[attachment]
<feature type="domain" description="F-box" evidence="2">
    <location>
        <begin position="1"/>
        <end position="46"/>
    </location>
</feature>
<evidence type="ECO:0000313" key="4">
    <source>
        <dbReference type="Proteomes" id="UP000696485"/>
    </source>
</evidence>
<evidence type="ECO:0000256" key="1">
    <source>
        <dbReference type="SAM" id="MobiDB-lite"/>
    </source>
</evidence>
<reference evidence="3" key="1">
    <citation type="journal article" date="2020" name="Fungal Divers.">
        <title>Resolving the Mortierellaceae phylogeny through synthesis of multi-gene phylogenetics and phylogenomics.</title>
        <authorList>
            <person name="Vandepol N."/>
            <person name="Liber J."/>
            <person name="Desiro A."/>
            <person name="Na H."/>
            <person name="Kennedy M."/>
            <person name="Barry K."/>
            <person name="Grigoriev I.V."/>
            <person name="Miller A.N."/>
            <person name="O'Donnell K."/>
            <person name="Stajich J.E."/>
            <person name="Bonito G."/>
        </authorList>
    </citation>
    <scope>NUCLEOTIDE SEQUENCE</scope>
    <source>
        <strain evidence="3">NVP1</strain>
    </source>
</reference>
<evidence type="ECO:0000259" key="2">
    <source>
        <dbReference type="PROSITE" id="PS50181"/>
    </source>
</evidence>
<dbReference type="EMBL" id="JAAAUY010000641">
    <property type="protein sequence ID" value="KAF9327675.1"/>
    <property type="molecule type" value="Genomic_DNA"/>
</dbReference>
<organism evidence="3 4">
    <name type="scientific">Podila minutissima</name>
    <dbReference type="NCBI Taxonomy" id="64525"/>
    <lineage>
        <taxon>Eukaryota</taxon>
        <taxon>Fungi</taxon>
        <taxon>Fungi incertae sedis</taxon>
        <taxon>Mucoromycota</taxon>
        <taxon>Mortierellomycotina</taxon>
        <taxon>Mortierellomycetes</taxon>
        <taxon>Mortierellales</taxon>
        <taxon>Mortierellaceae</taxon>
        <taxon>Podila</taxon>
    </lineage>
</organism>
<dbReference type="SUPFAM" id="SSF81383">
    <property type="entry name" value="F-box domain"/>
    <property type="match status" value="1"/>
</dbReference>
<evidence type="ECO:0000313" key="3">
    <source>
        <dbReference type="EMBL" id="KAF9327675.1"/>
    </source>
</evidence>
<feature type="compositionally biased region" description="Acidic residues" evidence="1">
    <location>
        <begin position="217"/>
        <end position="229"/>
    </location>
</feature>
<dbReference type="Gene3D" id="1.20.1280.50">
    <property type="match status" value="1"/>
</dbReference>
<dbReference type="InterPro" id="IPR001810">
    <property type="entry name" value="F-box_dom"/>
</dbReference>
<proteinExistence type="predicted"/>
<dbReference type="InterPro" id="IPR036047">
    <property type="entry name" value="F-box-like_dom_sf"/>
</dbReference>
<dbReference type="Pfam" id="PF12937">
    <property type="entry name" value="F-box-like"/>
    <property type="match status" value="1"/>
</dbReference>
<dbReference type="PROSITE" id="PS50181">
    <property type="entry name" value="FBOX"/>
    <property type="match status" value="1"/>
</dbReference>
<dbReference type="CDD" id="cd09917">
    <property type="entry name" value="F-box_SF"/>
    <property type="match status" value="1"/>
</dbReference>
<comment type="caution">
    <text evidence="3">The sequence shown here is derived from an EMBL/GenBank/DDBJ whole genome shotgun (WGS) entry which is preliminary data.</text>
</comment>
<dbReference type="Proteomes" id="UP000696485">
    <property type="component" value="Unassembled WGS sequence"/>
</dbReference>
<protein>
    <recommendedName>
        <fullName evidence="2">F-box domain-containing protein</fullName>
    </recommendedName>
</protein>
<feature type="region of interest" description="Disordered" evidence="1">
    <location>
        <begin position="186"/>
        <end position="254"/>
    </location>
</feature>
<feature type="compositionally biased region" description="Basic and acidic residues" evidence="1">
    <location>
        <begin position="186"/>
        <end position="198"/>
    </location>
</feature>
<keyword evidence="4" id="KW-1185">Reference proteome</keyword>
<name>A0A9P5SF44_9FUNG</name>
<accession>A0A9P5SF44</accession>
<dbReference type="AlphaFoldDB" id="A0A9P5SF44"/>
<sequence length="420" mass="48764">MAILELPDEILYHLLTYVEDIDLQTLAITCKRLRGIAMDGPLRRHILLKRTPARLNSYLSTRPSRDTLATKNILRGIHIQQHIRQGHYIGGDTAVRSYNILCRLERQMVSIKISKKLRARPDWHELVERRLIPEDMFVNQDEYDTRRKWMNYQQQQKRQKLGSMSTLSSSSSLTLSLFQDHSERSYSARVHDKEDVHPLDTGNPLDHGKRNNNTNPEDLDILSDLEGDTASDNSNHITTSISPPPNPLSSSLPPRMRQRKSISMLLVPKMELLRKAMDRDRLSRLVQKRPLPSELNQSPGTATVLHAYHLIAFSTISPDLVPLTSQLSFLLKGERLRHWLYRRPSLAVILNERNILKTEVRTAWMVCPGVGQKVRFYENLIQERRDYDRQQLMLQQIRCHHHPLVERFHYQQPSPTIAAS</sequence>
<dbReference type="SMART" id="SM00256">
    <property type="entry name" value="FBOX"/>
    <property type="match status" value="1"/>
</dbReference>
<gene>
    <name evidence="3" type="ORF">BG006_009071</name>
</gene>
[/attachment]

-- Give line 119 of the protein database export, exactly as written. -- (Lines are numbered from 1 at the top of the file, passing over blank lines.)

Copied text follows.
        <begin position="186"/>